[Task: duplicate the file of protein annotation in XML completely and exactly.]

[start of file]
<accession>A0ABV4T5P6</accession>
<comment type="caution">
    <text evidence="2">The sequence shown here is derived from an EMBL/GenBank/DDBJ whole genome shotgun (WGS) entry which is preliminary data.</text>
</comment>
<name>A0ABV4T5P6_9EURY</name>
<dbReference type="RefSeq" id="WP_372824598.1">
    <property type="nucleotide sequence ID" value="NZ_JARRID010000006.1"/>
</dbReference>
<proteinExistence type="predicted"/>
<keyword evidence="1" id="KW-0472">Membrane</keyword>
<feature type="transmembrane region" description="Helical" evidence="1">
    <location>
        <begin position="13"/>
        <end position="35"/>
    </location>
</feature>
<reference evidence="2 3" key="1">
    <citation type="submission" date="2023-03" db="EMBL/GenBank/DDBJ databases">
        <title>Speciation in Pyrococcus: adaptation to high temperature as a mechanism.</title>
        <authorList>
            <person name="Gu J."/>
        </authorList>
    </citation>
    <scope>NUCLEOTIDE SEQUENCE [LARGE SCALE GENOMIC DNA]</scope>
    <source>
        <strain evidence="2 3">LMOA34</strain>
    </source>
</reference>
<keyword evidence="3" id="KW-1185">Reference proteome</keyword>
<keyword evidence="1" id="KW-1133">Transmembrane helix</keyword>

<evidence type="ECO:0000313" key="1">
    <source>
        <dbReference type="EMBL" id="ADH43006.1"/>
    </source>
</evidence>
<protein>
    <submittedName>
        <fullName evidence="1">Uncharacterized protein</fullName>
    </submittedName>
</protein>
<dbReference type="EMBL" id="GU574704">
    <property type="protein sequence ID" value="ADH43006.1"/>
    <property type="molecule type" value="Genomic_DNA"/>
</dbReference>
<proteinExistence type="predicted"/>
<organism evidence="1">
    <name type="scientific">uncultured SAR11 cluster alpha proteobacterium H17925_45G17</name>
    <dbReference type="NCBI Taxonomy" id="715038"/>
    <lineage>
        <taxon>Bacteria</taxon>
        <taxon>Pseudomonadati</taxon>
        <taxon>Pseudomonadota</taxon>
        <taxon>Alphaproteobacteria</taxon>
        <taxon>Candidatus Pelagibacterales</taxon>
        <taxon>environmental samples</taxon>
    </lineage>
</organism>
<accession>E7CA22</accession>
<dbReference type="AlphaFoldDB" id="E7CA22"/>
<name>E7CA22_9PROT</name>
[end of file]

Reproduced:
<accession>A0ABV4T5P6</accession>
<comment type="caution">
    <text evidence="2">The sequence shown here is derived from an EMBL/GenBank/DDBJ whole genome shotgun (WGS) entry which is preliminary data.</text>
</comment>
<name>A0ABV4T5P6_9EURY</name>
<dbReference type="RefSeq" id="WP_372824598.1">
    <property type="nucleotide sequence ID" value="NZ_JARRID010000006.1"/>
</dbReference>
<proteinExistence type="predicted"/>
<keyword evidence="1" id="KW-0472">Membrane</keyword>
<feature type="transmembrane region" description="Helical" evidence="1">
    <location>
        <begin position="13"/>
        <end position="35"/>
    </location>
</feature>
<reference evidence="2 3" key="1">
    <citation type="submission" date="2023-03" db="EMBL/GenBank/DDBJ databases">
        <title>Speciation in Pyrococcus: adaptation to high temperature as a mechanism.</title>
        <authorList>
            <person name="Gu J."/>
        </authorList>
    </citation>
    <scope>NUCLEOTIDE SEQUENCE [LARGE SCALE GENOMIC DNA]</scope>
    <source>
        <strain evidence="2 3">LMOA34</strain>
    </source>
</reference>
<keyword evidence="3" id="KW-1185">Reference proteome</keyword>
<keyword evidence="1" id="KW-1133">Transmembrane helix</keyword>

<evidence type="ECO:0000313" key="1">
    <source>
        <dbReference type="EMBL" id="ADH43006.1"/>
    </source>
</evidence>
<protein>
    <submittedName>
        <fullName evidence="1">Uncharacterized protein</fullName>
    </submittedName>
</protein>
<dbReference type="EMBL" id="GU574704">
    <property type="protein sequence ID" value="ADH43006.1"/>
    <property type="molecule type" value="Genomic_DNA"/>
</dbReference>
<proteinExistence type="predicted"/>
<organism evidence="1">
    <name type="scientific">uncultured SAR11 cluster alpha proteobacterium H17925_45G17</name>
    <dbReference type="NCBI Taxonomy" id="715038"/>
    <lineage>
        <taxon>Bacteria</taxon>
        <taxon>Pseudomonadati</taxon>
        <taxon>Pseudomonadota</taxon>
        <taxon>Alphaproteobacteria</taxon>
        <taxon>Candidatus Pelagibacterales</taxon>
        <taxon>environmental samples</taxon>
    </lineage>
</organism>
<accession>E7CA22</accession>
<dbReference type="AlphaFoldDB" id="E7CA22"/>
<name>E7CA22_9PROT</name>